Important Findings: Eat More Plants 

Using national and international data, the study analysed emissions generated by the energy, agriculture and transport sectors, along with factors like national diets and lifestyles.

The researchers modeled the scenarios required for each country to meet the Paris accord, including changes like adopting cleaner energy and reducing car use, as well as to achieve global development goals such as zero hunger. They found that changes towards “flexitarian” diets – with moderate amounts of animal-based foods and a high share of plant-based foods – offered the greatest health benefits as well as reducing carbon emissions. “For example, many deaths would be avoided by lower rates of non-communicable diseases such as obesity and heart disease, connected to excessive consumption of carbon-intensive red meat and processed foods, and lack of access to fruit and vegetables.” If that doesn’t make you want to eat more salads, I don’t know what will. Climate action doesn’t just help the environment, it helps us too. To read some more important findings from CTV, click here. 

What Is Happening to the Blue-Jays?

Source: Unsplash

Canada jays’ numbers are on the decrease due to the frequenting freeze-thaw days in correlation to climate change. The winter food stock fell short due to the unpredictable temperatures in the fall, often causing food to become inedible due to bacteria growth.

This created a trickle effect to show in reproduction and population numbers, “If your food is being spoiled, you have less food that you can devote to survival and reproduction” stated Alex Sutton, who was a PhD student at University of Guelph at the time of the study co-led with Ryan Norris, an associate professor in the university’s department of integrative biology.

“What seems to be happening is that they need to decide either to survive or to reproduce,” said Sutton. Conditions are becoming harder for the species to survive and the trend of decline can shine light on to what is to come in the future, not for just the jays but a variety of other species who face the harsh effects of climate change. This may push the species to migrate further north, but how the species will respond to climate change is still unknown.

Saving the Planet Even After Death

Source: Toronto Star

The most traditional methods of burying bodies after death have environmental consequences. Cemeteries use valuable land, and leak chemicals and insert materials like concrete, plastic, and steel into the earth. And the alternative – the process of cremation – releases chemicals and greenhouse gases into the atmosphere. So, what is the most environmentally sustainable way of, well … dying?

A study from the University of Kansas has been released on how older environmentalists are making plans for the end of their lives. The lead author of the study, Paul Stock, said, “This article is specifically asking if older adult environmentalists consider how their bodies are going to be disposed as part of their environmental activism.” The study shows that some individuals do plan on having a green burial, which is when the body is placed in the soil without a durable casket or concrete chamber and the body can decompose into the earth. But, some people had not even considered it because they didn’t know those options existed.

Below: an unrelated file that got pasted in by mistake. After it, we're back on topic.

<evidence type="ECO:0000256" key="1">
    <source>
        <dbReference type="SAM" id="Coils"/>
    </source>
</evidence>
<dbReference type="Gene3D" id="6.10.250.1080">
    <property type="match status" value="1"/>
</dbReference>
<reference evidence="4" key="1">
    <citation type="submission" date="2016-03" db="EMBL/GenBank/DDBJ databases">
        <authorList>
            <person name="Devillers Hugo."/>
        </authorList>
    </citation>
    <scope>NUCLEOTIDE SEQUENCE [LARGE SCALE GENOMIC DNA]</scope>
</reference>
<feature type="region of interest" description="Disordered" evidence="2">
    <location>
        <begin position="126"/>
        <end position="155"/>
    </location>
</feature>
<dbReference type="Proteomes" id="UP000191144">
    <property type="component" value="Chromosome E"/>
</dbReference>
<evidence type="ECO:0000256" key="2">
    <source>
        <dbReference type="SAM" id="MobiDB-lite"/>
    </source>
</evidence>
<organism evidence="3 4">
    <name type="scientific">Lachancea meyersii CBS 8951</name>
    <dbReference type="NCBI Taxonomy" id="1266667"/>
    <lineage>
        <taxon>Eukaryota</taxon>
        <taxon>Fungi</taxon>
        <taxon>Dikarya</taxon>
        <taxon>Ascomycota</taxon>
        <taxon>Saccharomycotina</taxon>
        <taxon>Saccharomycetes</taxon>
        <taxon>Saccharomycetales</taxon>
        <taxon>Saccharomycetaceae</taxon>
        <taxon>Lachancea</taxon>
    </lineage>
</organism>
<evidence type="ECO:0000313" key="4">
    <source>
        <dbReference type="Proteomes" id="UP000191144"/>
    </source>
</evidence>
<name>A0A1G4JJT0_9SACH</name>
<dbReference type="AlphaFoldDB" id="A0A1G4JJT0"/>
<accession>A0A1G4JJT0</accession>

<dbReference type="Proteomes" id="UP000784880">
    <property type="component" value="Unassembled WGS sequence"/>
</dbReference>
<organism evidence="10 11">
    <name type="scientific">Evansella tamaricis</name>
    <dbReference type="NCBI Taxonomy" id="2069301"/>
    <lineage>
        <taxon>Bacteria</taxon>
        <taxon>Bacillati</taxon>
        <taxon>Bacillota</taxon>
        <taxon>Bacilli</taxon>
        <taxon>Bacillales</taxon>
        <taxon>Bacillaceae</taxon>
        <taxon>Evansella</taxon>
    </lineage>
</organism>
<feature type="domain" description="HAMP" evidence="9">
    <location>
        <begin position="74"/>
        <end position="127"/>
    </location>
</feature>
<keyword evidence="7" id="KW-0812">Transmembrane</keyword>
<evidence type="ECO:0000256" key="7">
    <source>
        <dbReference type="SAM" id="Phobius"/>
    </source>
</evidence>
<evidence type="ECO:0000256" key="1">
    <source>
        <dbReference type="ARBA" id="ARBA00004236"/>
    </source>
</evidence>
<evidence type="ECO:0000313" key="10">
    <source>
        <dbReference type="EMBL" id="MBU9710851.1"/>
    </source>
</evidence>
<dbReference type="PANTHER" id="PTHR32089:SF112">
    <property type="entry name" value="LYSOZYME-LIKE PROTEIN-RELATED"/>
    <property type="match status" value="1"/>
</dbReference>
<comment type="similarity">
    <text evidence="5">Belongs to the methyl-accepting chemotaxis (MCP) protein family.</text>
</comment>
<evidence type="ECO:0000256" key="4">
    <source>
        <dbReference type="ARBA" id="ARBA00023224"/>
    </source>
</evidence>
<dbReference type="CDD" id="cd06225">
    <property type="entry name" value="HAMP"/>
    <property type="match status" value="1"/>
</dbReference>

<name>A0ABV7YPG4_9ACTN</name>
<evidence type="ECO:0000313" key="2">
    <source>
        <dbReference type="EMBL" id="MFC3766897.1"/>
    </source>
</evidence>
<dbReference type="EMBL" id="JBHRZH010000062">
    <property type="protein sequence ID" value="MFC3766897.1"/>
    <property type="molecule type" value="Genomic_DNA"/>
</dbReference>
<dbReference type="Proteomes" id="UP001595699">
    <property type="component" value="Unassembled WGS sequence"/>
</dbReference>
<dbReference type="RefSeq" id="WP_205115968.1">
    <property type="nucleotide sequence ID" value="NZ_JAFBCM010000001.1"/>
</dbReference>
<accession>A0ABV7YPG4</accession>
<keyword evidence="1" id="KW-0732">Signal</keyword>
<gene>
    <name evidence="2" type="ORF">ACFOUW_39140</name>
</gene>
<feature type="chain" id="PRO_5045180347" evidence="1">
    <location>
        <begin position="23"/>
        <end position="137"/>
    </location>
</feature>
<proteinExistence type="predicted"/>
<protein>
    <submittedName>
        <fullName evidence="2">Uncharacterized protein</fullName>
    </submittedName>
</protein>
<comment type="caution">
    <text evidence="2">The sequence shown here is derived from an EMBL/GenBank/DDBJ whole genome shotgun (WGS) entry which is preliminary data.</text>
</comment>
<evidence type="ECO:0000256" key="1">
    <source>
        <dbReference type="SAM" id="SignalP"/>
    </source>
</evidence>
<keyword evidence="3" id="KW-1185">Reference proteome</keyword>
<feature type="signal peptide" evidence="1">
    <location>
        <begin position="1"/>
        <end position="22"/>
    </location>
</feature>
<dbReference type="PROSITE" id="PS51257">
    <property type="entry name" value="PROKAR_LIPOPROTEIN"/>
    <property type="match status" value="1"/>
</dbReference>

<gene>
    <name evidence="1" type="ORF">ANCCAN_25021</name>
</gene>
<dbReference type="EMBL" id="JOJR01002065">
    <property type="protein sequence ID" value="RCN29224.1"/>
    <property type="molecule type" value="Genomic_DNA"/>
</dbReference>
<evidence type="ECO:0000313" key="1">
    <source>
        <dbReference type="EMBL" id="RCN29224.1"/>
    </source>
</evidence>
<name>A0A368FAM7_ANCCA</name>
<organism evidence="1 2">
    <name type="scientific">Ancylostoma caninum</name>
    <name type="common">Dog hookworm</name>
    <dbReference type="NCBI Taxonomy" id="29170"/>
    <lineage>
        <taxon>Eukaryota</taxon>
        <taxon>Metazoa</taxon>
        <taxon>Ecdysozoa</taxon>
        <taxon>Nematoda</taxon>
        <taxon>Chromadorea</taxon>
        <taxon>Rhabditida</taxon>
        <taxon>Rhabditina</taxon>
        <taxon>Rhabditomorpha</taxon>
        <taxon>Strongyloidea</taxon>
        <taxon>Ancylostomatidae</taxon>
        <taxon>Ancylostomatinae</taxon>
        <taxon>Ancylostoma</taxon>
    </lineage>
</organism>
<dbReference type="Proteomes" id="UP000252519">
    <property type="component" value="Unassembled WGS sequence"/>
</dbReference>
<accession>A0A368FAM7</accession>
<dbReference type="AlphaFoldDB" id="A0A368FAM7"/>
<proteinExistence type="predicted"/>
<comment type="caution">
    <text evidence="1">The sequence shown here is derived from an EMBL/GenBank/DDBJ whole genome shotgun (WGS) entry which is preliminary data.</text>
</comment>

The researchers said that, along with the little awareness of environmental burial options, green burials are often avoided by the funeral industry looking to make profits. And they’re also often disregarded by families for religious or cultural reasons or for military funerals. 

The authors predict that green burials will gain popularity as more environmentally-friendly after-death options become more widely available. Stock said green burials are “very much about a sense of place.” Perhaps more environmentalists will want this sense of place after death by returning their remains to the earth in a more natural way.

Siobhan Mullally is studying in the School of Environment, Resources and Sustainability (SERS) at the University of Waterloo while also minoring in English. As both a budding ecologist and researcher, and aspiring writer, she is interested in exploring the intersections between environment and communication to inspire climate action. In her free time, she enjoys spending time in nature and getting lost in her favourite novels.

Greta Vaivadaite is a Journalist, Online Editorial and Social Media Coordinator at Alternatives Media. Greta has completed her undergraduate studies at York University in Environmental Management, and completed her Masters of Environment and Sustainability at Western University in 2020. Her professional interests lay in advocating for environmental education, sustainable fashion, and a greener travel industry. 

Teo Guzu is a Master’s in Environment and Sustainability student with a focus on policy and research. Her background is in the field of Sociology and Global Development Studies where she developed an interest in how climate change disproportionately affects different communities. Her interests lie in plastics and waste management, conservation, and clean technology. In her free time, she enjoys spending time with her family/friends and her dog Charlie, reading, writing, and watching docu-series on various topics.